There's no cover charge. Customers can order different strippers out of the company catalog -- a photo album full of seedy-looking Polaroids. Each page features one of his strippers in three poses -- bent over, spread eagle and come hither. There are dozens of girls to choose from."Nothing but a G-string" (Thanks, Heather Sparks!)
Thunderbolt doesn't need a cabaret license like other Detroit strip clubs must have. The city ordinance regulating other places doesn't apply, because it's not a bar serving liquor or food, but rather a private arrangement in a private home. To him it's like having a strip-o-gram sent to your own house...
The club's main room, at the back of the house, looks like a Northern Michigan lodge decorated in the 1970s. The walls are fake wood paneling. The aged carpet is greenish-brown. The seating is an old, thick, sectional couch. A single bed rests suggestively in a corner. An ancient stereo receiver and 8-track tape player sit on a table. A few shotgun shells are lined up along its edge, incongruously. A patron's first visit is an eye-opener. "Usually everybody is shocked," Thunderbolt says, "but I've been in AmVet halls smaller than this."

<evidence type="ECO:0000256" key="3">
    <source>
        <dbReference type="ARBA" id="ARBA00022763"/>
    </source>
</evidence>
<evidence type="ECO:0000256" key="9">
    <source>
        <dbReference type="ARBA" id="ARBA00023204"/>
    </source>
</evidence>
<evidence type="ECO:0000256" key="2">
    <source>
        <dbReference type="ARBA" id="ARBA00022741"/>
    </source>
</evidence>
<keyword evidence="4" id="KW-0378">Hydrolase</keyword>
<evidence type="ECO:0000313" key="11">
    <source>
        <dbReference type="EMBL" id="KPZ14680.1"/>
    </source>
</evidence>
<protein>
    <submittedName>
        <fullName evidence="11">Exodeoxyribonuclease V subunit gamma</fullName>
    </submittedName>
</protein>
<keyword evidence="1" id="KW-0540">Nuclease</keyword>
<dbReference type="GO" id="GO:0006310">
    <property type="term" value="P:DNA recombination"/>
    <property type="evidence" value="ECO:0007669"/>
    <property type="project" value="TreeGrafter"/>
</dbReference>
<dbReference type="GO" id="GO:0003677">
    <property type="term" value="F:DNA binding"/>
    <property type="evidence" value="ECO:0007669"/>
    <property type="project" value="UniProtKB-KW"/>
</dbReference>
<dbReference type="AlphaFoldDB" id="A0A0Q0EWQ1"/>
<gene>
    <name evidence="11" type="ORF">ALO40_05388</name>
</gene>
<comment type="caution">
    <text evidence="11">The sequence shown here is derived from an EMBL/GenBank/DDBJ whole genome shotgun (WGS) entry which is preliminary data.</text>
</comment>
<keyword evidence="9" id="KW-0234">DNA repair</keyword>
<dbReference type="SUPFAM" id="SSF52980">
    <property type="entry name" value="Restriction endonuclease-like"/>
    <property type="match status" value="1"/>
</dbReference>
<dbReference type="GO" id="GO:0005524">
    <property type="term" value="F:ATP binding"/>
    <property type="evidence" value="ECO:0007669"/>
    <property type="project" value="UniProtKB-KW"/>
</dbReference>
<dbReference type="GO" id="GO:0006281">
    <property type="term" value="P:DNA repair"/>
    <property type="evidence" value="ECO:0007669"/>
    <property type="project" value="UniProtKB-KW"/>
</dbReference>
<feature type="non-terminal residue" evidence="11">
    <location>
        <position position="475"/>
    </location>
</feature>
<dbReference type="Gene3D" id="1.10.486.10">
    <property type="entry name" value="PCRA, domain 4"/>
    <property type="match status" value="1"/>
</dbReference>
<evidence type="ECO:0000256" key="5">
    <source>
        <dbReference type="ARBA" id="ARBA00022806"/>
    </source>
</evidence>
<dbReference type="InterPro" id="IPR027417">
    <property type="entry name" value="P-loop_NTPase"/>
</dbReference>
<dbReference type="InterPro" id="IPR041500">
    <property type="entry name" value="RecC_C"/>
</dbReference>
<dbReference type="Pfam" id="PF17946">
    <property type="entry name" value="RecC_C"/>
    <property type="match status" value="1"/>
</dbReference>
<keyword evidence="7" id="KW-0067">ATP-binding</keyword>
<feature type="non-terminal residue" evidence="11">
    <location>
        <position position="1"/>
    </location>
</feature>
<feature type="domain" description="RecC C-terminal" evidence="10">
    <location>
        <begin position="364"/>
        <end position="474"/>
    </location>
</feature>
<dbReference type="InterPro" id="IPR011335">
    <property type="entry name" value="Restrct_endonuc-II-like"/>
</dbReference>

Before every night's show, customers are given the same introduction. "Listen up," Thunderbolt announces to the room. "These are the rules: There's no licking, sticking, biting or slapping. Can't hurt the girls, gentlemen. Be good to the girls, they'll be good to you. It's 10 dollars a dance with the g-string on, 20 dollars with the g-string off. OK? It's lap dance time..."
He has had the club in several different houses, mostly on the east side. Every time he moves to a new one, he goes door-to-door to explain what's coming to the neighborhood.
"I tell everybody, 'This is what I'm gonna do. Don't be freakin' out.' I have to because the girls put a shitload of cars on the street, but I keep the grass cut, I pay the bills."